Production Values

The movie “The Big Chill” (1983) was directed by Lawrence Kasdan. It was written by Lawrence Kasdan & Barbara Benedek. It stars Tom Berenger, Kevin Kline, William Hurt, Jeff Goldblum, and Glenn Close. It was a thoughtful story told well and well-acted. Kevin Kline excels. William Hurt & Glenn Close are dependable as usual. Tom Berenger's very good. Jeff Goldblum is most likable. Mary Kay Place, Meg Tilly & JoBeth Williams are effective in their roles.

It's rated R. It contains a whole soundtrack of pop 1960s era songs including Aretha Franklin's “(You Make Me Feel Like) A Natural Woman”, The Beach Boys' “Wouldn't It Be Nice”, The Temptations' “Ain't Too Proud To Beg”, Rolling Stones' “You Can't Always Get What You Want”, “A Whiter Shade of Pale”, “The Tracks of My Tears”, “My Girl”, “Take a Load Off, Fanny”, “Gimme Some Lovin'”, “When a Man Loves a Woman”, “Bad Moon Risin'”, “Wait Till the Midnight Hour”, “I Second That Emotion”, Three Dog Night's “Joy to the World”, and Marvin Gaye's “I Heard It Through The Grapevine.” Kasdan's direction is well seasoned. He had the whole cast on set for every shooting whether they were called for or not, this in order to further the group feel. Cinema­tography, editing & art design are spot on. “The Big Chill” is a well-made film in all respects.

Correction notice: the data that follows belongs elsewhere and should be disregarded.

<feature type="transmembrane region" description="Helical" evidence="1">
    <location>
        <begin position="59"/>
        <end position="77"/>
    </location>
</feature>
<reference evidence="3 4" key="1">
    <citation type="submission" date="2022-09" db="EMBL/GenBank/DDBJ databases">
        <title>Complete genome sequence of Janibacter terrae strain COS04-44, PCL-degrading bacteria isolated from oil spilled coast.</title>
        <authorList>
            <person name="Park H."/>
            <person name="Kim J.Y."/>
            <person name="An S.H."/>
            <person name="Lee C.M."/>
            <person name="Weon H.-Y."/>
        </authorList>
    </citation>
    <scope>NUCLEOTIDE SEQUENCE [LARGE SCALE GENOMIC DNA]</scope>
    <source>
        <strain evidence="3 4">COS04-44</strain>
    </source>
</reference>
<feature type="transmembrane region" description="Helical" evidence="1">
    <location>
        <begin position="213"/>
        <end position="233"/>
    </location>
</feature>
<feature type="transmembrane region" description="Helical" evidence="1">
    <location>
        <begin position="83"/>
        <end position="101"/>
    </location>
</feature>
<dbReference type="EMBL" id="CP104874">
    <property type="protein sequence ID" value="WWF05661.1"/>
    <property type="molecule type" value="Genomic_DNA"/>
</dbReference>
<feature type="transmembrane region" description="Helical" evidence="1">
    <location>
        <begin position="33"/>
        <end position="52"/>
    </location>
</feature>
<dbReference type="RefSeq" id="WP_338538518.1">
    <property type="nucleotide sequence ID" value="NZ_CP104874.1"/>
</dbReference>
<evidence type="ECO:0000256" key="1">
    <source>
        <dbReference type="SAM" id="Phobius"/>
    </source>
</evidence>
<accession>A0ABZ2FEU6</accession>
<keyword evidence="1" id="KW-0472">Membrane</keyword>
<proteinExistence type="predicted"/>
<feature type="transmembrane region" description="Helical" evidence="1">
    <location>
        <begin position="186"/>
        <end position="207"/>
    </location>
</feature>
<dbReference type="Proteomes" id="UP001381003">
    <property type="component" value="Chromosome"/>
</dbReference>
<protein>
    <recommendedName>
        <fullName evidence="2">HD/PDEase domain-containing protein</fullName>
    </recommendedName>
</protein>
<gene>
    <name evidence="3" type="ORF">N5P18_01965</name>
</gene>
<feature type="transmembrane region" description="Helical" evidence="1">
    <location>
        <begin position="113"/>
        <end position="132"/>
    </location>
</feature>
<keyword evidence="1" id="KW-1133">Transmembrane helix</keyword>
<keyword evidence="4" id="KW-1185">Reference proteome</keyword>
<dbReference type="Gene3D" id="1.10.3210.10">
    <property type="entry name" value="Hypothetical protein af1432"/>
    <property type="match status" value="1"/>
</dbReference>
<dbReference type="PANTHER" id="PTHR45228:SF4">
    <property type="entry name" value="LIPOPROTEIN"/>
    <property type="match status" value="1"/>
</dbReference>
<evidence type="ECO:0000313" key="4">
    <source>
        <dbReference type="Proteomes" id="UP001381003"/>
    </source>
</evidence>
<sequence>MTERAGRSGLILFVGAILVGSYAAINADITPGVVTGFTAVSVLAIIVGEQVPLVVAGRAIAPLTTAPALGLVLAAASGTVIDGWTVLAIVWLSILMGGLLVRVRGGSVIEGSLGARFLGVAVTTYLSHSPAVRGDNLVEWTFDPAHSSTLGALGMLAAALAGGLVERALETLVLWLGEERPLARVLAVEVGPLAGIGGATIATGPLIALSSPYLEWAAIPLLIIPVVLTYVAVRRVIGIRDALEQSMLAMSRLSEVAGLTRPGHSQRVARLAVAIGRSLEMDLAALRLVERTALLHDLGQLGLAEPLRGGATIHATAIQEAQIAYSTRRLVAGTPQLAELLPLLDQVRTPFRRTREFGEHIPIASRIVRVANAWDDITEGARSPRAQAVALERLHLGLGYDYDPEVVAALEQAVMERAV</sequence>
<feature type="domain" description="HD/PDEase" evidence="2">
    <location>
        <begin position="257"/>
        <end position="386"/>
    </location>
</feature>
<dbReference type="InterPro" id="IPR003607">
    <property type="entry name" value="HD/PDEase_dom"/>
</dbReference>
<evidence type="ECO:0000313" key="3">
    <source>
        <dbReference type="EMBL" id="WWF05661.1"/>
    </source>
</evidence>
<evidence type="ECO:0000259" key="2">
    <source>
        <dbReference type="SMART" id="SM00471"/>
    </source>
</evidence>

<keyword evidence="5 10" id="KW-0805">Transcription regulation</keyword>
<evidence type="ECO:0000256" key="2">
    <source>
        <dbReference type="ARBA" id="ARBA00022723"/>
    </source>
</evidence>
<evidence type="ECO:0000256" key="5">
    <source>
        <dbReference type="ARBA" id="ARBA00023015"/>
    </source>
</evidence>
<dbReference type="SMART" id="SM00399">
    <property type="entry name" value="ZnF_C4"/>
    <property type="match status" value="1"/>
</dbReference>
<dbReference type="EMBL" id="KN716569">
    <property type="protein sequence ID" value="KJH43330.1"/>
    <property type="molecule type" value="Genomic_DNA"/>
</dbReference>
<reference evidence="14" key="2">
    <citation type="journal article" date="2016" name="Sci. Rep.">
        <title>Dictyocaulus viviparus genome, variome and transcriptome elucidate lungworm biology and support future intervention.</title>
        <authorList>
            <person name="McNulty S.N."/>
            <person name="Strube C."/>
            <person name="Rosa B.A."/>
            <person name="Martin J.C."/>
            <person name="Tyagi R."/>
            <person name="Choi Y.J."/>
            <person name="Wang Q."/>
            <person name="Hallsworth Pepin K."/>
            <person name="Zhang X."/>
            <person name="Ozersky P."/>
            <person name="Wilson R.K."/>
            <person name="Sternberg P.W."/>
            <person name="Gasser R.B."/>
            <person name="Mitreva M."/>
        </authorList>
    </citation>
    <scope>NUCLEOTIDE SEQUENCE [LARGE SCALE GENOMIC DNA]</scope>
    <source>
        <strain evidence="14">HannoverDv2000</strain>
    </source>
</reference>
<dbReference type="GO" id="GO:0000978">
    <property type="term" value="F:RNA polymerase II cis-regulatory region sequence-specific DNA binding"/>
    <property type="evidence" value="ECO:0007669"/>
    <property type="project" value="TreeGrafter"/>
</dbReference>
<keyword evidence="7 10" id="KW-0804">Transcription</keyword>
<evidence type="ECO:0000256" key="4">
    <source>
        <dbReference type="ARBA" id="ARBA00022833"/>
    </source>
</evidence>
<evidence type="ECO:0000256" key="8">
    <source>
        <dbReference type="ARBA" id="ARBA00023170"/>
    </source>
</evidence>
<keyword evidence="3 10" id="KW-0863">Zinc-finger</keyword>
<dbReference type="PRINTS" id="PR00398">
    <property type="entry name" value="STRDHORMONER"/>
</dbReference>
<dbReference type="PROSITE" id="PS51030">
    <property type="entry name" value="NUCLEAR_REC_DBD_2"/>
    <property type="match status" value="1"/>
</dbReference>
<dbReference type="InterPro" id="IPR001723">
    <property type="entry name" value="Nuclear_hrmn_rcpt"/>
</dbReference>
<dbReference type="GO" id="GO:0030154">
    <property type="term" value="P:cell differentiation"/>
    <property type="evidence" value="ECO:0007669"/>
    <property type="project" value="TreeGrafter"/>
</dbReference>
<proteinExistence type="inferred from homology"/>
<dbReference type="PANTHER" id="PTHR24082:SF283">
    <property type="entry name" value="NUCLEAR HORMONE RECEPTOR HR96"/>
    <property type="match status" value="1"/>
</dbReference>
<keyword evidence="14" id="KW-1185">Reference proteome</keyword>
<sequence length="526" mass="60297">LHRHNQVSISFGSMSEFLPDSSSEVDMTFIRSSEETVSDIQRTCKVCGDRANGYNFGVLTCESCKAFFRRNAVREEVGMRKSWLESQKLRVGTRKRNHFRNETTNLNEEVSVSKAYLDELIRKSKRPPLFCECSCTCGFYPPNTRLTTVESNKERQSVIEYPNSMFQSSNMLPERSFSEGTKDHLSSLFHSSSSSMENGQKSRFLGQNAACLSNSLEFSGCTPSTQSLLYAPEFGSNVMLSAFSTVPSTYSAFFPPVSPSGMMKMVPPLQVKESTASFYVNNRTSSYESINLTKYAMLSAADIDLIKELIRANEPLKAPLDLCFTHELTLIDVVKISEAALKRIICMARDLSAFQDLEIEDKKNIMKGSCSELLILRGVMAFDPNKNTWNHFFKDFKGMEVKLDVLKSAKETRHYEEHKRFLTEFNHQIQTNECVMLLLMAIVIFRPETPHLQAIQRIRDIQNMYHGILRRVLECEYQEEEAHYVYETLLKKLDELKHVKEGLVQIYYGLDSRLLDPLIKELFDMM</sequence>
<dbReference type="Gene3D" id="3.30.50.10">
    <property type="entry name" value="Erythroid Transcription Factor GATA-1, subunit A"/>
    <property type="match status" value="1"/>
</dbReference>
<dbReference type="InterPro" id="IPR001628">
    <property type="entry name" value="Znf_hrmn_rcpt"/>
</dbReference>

Review Conclusion w/ Christian Recommendation

I liked this film very much. I enjoyed the familiar music from my 1960s days and marveled at a reunion reminiscent of my own commune's reunion(s). It's a land­mark achievement featuring heavy dialogue and a brilliant ensemble cast making it a contemporary classic for the Baby Boomers.

Movie Ratings

Action Factor: Weak action scenes. Suitability For Children: Not Suitable for Children of Any Age. Special effects: Average special effects. Video Occasion: Fit For a Friday Evening. Suspense: A few suspenseful moments. Overall product rating: Five stars out of five.

Works Cited

Scripture quoted from the King James Version.Pub. 1611, rev. 1769. Software.

The Book of Jasher. Trans­lated from the Hebrew into English (1840). Photo litho­graphic reprint of exact edition published by J.H. Parry & Co., Salt Lake City: 1887. Muskogee, OK: Artisan Pub., 1988. Print, WEB.